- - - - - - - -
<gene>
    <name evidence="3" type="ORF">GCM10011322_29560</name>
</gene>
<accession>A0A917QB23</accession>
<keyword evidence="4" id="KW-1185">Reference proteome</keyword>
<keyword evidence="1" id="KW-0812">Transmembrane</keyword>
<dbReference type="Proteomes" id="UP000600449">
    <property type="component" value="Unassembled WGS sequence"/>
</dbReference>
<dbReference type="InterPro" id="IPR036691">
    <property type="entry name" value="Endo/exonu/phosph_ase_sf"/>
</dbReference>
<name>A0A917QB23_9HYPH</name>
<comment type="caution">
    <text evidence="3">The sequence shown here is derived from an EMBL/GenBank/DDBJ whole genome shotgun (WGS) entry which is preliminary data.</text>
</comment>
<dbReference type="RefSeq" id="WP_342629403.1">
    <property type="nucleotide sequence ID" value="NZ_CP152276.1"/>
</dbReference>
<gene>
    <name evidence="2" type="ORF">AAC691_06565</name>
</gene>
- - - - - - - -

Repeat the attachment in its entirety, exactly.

<gene>
    <name evidence="3" type="ORF">GCM10011322_29560</name>
</gene>
<accession>A0A917QB23</accession>
<keyword evidence="4" id="KW-1185">Reference proteome</keyword>
<keyword evidence="1" id="KW-0812">Transmembrane</keyword>
<dbReference type="Proteomes" id="UP000600449">
    <property type="component" value="Unassembled WGS sequence"/>
</dbReference>
<dbReference type="InterPro" id="IPR036691">
    <property type="entry name" value="Endo/exonu/phosph_ase_sf"/>
</dbReference>
<name>A0A917QB23_9HYPH</name>
<comment type="caution">
    <text evidence="3">The sequence shown here is derived from an EMBL/GenBank/DDBJ whole genome shotgun (WGS) entry which is preliminary data.</text>
</comment>
<dbReference type="RefSeq" id="WP_342629403.1">
    <property type="nucleotide sequence ID" value="NZ_CP152276.1"/>
</dbReference>
<gene>
    <name evidence="2" type="ORF">AAC691_06565</name>
</gene>